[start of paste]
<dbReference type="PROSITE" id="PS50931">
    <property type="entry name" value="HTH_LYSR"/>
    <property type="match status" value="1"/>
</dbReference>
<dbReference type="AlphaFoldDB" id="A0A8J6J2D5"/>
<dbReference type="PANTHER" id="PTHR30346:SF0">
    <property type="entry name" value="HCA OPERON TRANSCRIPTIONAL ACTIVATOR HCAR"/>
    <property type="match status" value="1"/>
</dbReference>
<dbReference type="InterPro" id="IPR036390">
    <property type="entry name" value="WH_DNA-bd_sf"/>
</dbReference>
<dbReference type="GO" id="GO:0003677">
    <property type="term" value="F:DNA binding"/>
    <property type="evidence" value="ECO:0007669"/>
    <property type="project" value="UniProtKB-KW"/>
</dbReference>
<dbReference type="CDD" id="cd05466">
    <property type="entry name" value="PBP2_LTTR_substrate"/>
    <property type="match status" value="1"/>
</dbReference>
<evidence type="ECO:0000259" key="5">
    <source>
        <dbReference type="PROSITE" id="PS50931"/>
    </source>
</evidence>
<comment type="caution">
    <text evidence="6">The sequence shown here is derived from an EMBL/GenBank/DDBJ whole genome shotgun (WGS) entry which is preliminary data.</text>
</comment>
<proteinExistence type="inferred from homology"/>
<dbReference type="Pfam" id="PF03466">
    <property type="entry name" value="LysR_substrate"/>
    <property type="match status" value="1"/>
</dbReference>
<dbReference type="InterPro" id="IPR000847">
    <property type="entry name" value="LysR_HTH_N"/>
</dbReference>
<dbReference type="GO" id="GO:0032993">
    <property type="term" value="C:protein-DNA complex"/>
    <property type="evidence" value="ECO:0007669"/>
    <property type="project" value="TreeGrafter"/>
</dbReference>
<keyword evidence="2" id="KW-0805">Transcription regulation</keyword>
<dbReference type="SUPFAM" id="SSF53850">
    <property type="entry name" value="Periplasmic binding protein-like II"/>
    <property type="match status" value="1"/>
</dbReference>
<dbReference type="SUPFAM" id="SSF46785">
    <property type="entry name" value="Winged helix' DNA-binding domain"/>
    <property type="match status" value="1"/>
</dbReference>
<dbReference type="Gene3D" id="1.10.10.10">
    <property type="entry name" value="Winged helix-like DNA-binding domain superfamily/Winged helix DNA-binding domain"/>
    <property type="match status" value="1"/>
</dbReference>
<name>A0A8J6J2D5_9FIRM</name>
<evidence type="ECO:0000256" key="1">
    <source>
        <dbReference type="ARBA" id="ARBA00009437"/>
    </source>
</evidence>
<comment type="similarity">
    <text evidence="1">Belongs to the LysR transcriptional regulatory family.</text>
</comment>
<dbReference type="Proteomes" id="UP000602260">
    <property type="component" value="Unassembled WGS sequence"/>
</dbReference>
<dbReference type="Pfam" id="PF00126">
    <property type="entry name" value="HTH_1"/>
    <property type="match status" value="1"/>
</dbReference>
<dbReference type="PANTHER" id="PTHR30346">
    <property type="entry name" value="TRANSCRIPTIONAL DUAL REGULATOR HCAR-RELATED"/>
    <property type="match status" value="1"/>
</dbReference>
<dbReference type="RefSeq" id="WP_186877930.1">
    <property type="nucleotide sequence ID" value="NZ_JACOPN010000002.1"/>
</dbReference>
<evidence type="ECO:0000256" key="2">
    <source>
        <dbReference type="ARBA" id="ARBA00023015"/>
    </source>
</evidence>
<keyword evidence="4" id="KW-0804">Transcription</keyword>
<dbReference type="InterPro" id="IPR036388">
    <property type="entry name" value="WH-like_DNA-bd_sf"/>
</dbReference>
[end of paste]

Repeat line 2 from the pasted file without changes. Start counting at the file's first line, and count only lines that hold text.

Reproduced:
    <property type="entry name" value="HTH_LYSR"/>